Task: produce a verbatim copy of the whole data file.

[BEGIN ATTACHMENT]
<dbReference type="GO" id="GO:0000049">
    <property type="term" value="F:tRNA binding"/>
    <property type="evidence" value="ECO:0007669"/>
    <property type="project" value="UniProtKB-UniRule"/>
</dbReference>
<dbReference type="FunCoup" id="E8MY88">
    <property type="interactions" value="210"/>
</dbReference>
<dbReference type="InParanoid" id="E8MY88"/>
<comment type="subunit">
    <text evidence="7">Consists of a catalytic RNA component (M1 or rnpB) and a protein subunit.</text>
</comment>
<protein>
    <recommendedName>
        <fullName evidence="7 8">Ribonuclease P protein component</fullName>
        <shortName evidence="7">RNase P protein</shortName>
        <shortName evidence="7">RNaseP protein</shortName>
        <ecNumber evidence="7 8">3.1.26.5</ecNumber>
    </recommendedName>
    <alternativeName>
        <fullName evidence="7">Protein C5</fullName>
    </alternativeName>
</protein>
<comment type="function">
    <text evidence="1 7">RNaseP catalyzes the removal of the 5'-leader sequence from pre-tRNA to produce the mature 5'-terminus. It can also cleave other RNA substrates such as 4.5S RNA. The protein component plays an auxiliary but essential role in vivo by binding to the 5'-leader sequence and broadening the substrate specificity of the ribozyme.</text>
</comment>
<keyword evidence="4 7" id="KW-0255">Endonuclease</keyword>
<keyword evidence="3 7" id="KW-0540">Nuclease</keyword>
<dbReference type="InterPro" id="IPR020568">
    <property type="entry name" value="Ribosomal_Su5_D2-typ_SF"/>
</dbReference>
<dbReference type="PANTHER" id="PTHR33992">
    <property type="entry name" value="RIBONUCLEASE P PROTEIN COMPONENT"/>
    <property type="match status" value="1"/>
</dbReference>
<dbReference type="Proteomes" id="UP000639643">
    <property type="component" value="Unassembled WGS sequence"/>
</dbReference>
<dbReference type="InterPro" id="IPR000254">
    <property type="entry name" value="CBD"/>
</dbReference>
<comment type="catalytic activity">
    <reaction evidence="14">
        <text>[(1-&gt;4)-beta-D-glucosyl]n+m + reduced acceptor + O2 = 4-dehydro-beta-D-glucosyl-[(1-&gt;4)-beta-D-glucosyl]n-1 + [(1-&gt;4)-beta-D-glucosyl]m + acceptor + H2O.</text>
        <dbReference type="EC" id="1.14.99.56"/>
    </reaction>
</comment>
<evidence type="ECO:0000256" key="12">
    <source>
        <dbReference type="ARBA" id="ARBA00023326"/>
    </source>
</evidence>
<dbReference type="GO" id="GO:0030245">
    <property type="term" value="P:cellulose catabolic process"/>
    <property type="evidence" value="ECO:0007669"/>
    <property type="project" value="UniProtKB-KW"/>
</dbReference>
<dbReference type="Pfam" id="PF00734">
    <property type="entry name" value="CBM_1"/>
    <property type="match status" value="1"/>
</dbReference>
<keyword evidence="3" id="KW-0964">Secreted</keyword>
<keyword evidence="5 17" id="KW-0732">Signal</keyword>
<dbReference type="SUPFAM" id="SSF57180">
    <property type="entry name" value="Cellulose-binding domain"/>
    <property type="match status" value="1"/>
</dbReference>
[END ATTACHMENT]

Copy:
<dbReference type="GO" id="GO:0000049">
    <property type="term" value="F:tRNA binding"/>
    <property type="evidence" value="ECO:0007669"/>
    <property type="project" value="UniProtKB-UniRule"/>
</dbReference>
<dbReference type="FunCoup" id="E8MY88">
    <property type="interactions" value="210"/>
</dbReference>
<dbReference type="InParanoid" id="E8MY88"/>
<comment type="subunit">
    <text evidence="7">Consists of a catalytic RNA component (M1 or rnpB) and a protein subunit.</text>
</comment>
<protein>
    <recommendedName>
        <fullName evidence="7 8">Ribonuclease P protein component</fullName>
        <shortName evidence="7">RNase P protein</shortName>
        <shortName evidence="7">RNaseP protein</shortName>
        <ecNumber evidence="7 8">3.1.26.5</ecNumber>
    </recommendedName>
    <alternativeName>
        <fullName evidence="7">Protein C5</fullName>
    </alternativeName>
</protein>
<comment type="function">
    <text evidence="1 7">RNaseP catalyzes the removal of the 5'-leader sequence from pre-tRNA to produce the mature 5'-terminus. It can also cleave other RNA substrates such as 4.5S RNA. The protein component plays an auxiliary but essential role in vivo by binding to the 5'-leader sequence and broadening the substrate specificity of the ribozyme.</text>
</comment>
<keyword evidence="4 7" id="KW-0255">Endonuclease</keyword>
<keyword evidence="3 7" id="KW-0540">Nuclease</keyword>
<dbReference type="InterPro" id="IPR020568">
    <property type="entry name" value="Ribosomal_Su5_D2-typ_SF"/>
</dbReference>
<dbReference type="PANTHER" id="PTHR33992">
    <property type="entry name" value="RIBONUCLEASE P PROTEIN COMPONENT"/>
    <property type="match status" value="1"/>
</dbReference>
<dbReference type="Proteomes" id="UP000639643">
    <property type="component" value="Unassembled WGS sequence"/>
</dbReference>
<dbReference type="InterPro" id="IPR000254">
    <property type="entry name" value="CBD"/>
</dbReference>
<comment type="catalytic activity">
    <reaction evidence="14">
        <text>[(1-&gt;4)-beta-D-glucosyl]n+m + reduced acceptor + O2 = 4-dehydro-beta-D-glucosyl-[(1-&gt;4)-beta-D-glucosyl]n-1 + [(1-&gt;4)-beta-D-glucosyl]m + acceptor + H2O.</text>
        <dbReference type="EC" id="1.14.99.56"/>
    </reaction>
</comment>
<evidence type="ECO:0000256" key="12">
    <source>
        <dbReference type="ARBA" id="ARBA00023326"/>
    </source>
</evidence>
<dbReference type="GO" id="GO:0030245">
    <property type="term" value="P:cellulose catabolic process"/>
    <property type="evidence" value="ECO:0007669"/>
    <property type="project" value="UniProtKB-KW"/>
</dbReference>
<dbReference type="Pfam" id="PF00734">
    <property type="entry name" value="CBM_1"/>
    <property type="match status" value="1"/>
</dbReference>
<keyword evidence="3" id="KW-0964">Secreted</keyword>
<keyword evidence="5 17" id="KW-0732">Signal</keyword>
<dbReference type="SUPFAM" id="SSF57180">
    <property type="entry name" value="Cellulose-binding domain"/>
    <property type="match status" value="1"/>
</dbReference>